Life is changing rapidly. I think it’s changing for the better.
But I can probably no longer claim it’s turing on a dime. It’s turning quickly, but I am more like a super-tanker than a volleyball player pivoting on a court.
Change takes time. Although some decisions need to be made quickly, lasting change cannot come overnight.
Elder Neal A. Maxwell provides a simple explanation why: “Twigs are bent, not snapped, into place.”1
Thus God takes time in effecting change in his children’s lives.
I’ve railed against God many times during this process. Mine, however, is only the sound of straining engines in a large ship (those who have cruised understand this sound; you likely woke to it on 1/3 or more of all your mornings onboard). It is the sound of protest, but the sound of acceptance of the Captain’s will.
A few things became clear during last week’s General Conference:
- The path I was on prior to teaching high school was good, but not good enough
- The choices I was making would not as immediately lead me back to God’s presence: I would have had a longer period of difficulty and struggle than I have currently been through
- God loves me, even though He might have instigated the things that I considered painful in the last 18 months
This fits well with the instruction from Elder Maxwell:
Without patient and meek endurance we will learn less, see less, feel less, and hear less. We who are egocentric and impatient shut down so much of our receiving capacity.2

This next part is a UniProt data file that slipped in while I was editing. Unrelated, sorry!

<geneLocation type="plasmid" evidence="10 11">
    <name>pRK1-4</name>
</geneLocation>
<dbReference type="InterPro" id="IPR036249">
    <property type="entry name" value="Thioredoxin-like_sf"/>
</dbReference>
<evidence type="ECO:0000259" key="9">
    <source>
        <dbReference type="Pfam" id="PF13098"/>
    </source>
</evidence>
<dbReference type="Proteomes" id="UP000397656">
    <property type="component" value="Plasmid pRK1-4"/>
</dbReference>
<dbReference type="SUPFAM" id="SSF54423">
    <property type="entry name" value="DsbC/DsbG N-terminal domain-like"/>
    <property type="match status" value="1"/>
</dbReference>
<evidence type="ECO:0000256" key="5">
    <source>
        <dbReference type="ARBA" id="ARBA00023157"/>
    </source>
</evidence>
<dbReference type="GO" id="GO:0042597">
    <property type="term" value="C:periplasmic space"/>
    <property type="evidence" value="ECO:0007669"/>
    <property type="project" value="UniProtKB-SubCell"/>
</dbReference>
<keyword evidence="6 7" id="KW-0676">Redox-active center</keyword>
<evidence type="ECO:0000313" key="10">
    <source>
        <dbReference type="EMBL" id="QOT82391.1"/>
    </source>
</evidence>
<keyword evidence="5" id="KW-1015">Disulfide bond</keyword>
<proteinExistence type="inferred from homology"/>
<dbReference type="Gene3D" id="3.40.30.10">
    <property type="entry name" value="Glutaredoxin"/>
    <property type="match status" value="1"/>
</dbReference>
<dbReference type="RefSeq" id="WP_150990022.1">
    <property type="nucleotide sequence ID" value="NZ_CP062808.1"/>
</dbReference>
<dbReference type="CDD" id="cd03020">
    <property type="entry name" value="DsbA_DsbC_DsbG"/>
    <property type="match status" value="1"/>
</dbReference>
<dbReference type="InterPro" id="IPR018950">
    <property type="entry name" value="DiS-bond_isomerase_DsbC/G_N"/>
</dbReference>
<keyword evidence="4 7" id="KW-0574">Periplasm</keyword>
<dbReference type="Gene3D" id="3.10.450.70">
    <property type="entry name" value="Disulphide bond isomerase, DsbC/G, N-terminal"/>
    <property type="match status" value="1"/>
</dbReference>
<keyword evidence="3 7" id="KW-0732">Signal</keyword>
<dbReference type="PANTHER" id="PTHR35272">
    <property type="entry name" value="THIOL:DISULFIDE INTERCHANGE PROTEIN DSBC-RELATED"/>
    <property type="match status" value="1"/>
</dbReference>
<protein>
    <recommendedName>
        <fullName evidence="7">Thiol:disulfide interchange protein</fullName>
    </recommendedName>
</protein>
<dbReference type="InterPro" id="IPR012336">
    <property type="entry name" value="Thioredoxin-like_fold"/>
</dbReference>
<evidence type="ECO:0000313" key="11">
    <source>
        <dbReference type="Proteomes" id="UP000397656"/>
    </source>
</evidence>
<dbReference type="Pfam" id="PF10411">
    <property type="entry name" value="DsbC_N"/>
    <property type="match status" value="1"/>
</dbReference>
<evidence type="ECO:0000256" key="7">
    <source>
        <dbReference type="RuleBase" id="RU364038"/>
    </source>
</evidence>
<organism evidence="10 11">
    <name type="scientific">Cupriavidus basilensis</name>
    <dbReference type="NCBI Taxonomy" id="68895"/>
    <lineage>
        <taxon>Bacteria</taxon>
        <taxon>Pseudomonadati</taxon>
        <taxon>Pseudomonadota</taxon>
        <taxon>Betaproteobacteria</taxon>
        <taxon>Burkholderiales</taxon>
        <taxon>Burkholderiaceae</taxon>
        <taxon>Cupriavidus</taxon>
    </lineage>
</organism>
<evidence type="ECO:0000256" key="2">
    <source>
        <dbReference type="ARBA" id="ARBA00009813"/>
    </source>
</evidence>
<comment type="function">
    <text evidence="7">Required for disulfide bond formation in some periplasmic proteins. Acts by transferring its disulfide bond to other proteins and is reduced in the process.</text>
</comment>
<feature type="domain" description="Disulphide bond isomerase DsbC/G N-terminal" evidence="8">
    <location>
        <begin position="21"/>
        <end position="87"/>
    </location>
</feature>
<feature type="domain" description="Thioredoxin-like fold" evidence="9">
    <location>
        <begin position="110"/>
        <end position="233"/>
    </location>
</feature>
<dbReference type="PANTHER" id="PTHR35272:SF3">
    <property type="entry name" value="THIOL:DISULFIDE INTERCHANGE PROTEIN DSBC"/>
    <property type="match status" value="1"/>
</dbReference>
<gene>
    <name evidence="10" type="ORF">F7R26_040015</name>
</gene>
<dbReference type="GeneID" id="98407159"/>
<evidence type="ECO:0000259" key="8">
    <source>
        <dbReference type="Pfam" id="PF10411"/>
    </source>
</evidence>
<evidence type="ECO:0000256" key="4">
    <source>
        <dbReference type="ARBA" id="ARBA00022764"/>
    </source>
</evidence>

I may have been accused of egocentricity on more than one occasion and probably rightfully so.
I can certainly self-identify much time over the last 18 months where I was so pained that all I could focus on was myself. These were the darkest times. I still don’t know whether egocentricity was a cause or a result of these experiences.
Regardless of the chicken or egg coming first, egocentricity kept me from receiving answers to the question that was ever-present on my mind: why?
I could not begin to understand or learn from my lessons until I became more patient. And only after I began to accept the possibility of no release from the difficulty did the chances to learn and understand really begin.
Deliverance will come. Many, many nights may be spent drowning in tears of despair, but deliverance will come. It will not be how you expect it, and it will not be in the time you expect. But at some point as you scratch, claw, fight, and attempt to pull yourself out, the hand of the Master will reach down and provide exactly the strength you need to keep climbing.
That is Divine Deliverance. It comes to all, and only those who have given up their egos in the process recognize His hand.
1. Maxwell, Neal A. “Endure it well.” General Conference of The Church of Jesus Christ of Latter-day Saints. April 1990. Retrieved from https://www.lds.org/general-conference/1990/04/endure-it-well?lang=eng. Visited 11 October 2015.